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Fighter Shoots Down a Missile Targeted at a U.S. Navy Destroyer

Crew of USS Dwight D. Eisenhower launches an F/A-18E fighter off Yemen, January 2024 (U.S. Navy file iamge)
Crewmembers aboard USS Dwight D. Eisenhower launch an F/A-18E fighter off Yemen, January 2024 (U.S. Navy file iamge)

Published Jan 14, 2024 11:22 PM by The Maritime Executive

On Sunday, Houthi rebels unsuccessfully targeted the U.S. Navy destroyer USS Laboon with an anti-ship cruise missile, according to U.S. Central Command.

Since November, Houthi forces have repeatedly targeted American warships and international shipping in the Red Sea and Gulf of Aden. The U.S. Navy and Royal Navy have shot down dozens of drones and missiles in order to protect merchant vessels on the strategic shipping route, and no injuries or major casualties have yet been reported. 

Fighters have come to play an important role in the Red Sea air defense mission as well. According to Central Command, the missile that targeted USS Laboon was shot down by an American fighter jet off the coast of Hodeidah, a Houthi-held port city on the Red Sea. CENTCOM did not specify the plane's unit, but the USS Dwight D. Eisenhower is stationed in the Gulf of Aden and has contributed to the maritime security mission.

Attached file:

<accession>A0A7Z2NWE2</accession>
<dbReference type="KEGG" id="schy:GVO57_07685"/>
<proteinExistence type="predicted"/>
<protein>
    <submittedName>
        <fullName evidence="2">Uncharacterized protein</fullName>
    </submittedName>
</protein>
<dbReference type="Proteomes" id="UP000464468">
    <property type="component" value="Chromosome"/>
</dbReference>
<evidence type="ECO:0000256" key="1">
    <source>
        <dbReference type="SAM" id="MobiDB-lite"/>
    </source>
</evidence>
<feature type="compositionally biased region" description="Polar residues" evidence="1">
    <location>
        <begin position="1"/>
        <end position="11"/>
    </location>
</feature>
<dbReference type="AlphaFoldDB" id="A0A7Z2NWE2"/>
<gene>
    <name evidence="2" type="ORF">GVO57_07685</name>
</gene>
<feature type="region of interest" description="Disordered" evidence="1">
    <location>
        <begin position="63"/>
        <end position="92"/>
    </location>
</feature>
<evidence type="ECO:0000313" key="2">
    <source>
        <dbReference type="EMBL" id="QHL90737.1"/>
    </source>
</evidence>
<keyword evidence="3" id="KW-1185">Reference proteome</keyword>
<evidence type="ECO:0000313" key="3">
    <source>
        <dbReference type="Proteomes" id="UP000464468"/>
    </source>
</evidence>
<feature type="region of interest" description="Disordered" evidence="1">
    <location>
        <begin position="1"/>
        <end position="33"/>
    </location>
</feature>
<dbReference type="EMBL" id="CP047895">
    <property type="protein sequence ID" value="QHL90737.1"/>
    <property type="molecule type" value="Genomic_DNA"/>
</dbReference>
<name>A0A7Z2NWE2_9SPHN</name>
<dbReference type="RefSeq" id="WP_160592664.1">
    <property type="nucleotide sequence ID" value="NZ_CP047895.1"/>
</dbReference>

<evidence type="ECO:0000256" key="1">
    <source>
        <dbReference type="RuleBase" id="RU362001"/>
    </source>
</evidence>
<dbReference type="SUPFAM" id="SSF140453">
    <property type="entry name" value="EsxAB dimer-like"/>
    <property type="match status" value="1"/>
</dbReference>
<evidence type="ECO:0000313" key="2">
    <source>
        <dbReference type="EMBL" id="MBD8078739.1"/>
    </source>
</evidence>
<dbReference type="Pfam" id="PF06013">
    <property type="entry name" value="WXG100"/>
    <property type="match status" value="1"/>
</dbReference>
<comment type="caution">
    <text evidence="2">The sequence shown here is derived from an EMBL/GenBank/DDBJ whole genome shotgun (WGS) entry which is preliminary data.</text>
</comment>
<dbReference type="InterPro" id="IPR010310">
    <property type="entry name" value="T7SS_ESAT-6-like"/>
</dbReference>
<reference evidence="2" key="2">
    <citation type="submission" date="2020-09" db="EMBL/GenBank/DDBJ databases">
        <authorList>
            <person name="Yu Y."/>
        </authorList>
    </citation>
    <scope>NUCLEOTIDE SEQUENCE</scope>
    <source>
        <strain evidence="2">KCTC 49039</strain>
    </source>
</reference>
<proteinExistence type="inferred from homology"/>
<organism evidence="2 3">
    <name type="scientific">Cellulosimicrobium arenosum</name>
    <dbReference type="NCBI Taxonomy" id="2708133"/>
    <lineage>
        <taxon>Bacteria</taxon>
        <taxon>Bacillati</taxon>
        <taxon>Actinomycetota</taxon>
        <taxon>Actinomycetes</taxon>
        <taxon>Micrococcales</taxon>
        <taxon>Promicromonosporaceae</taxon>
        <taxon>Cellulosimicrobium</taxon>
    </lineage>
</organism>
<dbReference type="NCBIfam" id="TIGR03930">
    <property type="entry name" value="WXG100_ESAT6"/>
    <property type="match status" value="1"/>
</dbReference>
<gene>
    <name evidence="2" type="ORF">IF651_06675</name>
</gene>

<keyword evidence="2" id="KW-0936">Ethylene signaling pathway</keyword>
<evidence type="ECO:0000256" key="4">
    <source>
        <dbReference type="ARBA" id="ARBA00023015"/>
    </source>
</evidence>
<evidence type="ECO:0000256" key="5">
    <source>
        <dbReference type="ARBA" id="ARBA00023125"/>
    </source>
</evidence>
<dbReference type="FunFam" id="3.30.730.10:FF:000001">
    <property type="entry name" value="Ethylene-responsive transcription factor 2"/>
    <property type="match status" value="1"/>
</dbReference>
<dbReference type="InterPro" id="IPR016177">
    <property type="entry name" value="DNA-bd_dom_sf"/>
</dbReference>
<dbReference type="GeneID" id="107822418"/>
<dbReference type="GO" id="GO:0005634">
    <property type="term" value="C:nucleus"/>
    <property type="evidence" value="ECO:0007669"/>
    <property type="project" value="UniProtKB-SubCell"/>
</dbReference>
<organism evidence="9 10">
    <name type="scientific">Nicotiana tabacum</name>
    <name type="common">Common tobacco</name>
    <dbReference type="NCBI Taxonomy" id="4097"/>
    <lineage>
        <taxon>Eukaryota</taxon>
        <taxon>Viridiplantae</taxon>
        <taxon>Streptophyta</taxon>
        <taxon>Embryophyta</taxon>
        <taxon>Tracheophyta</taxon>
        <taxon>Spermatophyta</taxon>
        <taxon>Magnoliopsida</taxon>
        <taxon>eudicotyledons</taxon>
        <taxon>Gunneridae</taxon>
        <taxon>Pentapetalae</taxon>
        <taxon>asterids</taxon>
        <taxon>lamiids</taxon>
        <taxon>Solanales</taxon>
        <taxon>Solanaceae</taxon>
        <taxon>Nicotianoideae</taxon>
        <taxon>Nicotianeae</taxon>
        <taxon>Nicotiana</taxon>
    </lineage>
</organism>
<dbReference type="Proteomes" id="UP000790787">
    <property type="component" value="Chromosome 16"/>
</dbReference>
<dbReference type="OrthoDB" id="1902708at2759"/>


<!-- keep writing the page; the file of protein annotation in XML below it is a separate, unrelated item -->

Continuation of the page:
The U.S. and its coalition partners carried out strikes on Houthi positions on Friday and Saturday, and additional bombardments were reported by the Israeli press on Sunday. An unconfirmed report in the Jerusalem Post suggested that American (or possibly Israeli) warplanes hit Hodeidah again Sunday. 

The counterstrike campaign amounts to a "blatant violation of national sovereignty," Houthi spokesman Mohammed Abdulsalam asserted in a social media statement Sunday. He pledged that Houthi militants would continue to attack ships "heading to the ports of occupied Palestine" until the Israeli operation in Gaza stops. 

In a statement Saturday, UN Special Envoy for Yemen Hans Grundberg warned that the security situation in the region was "precarious," and he called on all parties to "exercise maximum restraint and to prioritize diplomatic channels over military options."